The Emergence of Social Space: Rimbaud and the Paris Commune by Kristin Ross seems to be more about Rimbaud than the emergence of social space or the Paris Commune, more literary criticism than a deeper meditation on the politics of space.
I find a tendency to over read into the acts of the Communards (like when she says that the demolition of the Vendrome Column is an instance of the Commune’s inherent ‘horizontality’ clashing with the old regime’s ‘verticality’ or when the Commune’s barricades are construed as ‘a special kind of bricolage’, etc.).
These seem to stem from a French Structuralist inflected ‘cultural studies’ framework mixing with an overzealous imputing of anarcho-communist elements into both the Commune and Rimbaud.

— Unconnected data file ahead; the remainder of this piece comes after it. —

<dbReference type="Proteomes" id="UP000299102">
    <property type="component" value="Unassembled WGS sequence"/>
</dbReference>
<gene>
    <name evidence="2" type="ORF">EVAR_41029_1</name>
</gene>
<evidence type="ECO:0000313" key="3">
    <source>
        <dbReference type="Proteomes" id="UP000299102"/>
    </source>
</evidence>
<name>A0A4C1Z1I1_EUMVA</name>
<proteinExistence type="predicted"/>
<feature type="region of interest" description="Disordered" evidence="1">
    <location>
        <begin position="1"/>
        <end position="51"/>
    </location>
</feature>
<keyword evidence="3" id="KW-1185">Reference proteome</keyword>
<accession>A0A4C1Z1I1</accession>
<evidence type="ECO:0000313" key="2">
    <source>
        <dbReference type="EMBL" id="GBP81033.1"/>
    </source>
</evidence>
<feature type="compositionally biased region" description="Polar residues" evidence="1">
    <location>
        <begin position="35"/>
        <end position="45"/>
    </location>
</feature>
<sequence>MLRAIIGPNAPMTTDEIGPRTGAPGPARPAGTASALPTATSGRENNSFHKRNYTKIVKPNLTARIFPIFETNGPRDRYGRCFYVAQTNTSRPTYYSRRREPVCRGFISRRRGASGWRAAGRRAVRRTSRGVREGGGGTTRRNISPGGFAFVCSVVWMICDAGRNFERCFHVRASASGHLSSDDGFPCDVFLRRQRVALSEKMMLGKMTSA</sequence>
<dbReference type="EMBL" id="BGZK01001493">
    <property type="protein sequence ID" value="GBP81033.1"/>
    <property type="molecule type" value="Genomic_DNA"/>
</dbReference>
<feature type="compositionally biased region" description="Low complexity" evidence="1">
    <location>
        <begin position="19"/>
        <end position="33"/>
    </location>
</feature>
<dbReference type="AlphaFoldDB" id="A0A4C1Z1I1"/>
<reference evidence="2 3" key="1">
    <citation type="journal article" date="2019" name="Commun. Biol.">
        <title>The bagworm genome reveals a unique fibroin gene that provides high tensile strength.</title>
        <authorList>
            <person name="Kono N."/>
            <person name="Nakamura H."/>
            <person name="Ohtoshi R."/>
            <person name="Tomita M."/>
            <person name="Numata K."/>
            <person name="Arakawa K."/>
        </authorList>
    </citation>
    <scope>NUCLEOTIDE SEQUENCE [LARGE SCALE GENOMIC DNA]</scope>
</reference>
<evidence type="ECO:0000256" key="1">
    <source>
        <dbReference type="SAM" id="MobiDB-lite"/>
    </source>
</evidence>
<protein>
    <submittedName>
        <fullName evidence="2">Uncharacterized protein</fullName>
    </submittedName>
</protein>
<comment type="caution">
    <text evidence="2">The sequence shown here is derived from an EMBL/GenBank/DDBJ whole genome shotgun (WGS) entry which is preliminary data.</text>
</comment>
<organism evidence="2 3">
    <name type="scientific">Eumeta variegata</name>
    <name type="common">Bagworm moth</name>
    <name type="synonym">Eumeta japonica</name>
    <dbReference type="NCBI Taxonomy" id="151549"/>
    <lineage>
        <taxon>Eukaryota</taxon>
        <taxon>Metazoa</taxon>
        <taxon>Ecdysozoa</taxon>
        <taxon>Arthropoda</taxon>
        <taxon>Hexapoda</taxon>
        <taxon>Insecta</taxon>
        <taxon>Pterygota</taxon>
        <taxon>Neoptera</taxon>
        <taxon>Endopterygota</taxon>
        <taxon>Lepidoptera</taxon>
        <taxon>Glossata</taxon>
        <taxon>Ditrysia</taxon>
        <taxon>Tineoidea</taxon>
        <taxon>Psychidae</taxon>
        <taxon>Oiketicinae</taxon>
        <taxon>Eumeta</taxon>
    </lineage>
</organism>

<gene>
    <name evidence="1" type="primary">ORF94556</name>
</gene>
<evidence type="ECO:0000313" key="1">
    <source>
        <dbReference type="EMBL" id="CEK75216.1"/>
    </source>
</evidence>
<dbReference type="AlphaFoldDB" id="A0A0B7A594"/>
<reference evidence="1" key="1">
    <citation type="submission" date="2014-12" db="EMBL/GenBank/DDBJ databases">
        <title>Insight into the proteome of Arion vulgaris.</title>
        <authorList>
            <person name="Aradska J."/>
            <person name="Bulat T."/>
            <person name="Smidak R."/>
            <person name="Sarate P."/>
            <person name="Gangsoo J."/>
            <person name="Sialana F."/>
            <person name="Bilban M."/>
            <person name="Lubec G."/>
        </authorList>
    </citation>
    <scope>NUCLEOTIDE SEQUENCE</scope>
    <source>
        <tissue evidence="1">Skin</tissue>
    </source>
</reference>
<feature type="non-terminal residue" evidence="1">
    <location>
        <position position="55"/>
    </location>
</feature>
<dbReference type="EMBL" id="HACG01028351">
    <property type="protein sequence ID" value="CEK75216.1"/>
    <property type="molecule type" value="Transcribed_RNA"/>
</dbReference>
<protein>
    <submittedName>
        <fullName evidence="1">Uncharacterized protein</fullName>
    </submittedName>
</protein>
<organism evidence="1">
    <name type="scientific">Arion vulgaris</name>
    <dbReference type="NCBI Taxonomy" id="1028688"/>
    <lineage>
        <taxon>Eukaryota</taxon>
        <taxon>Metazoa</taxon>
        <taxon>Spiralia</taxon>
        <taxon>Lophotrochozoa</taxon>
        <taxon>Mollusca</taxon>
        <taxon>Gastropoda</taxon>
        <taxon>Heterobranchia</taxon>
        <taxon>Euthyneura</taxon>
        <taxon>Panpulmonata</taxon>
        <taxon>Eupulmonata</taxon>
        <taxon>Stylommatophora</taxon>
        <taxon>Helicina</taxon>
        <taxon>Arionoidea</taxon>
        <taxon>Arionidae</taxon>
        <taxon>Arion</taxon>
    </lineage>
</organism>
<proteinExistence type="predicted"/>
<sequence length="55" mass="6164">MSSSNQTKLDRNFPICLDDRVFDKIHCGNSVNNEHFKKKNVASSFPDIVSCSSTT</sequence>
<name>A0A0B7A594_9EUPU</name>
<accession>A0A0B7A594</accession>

Nevertheless, the book’s strength lies in its in depth reading of the nitty gritty of Rimbaud’s verse and its intertexts (in Aime Cesaire, Bertolt Brecht, Walter Benjamin, Mallarme, Verlaine, and the various manifestos, memoirs, slogans, and cartoons from the participants and detractors of the Paris Commune) as can only be best understood in the context of the Commune and its reconfiguration of space as a highly politicized instance.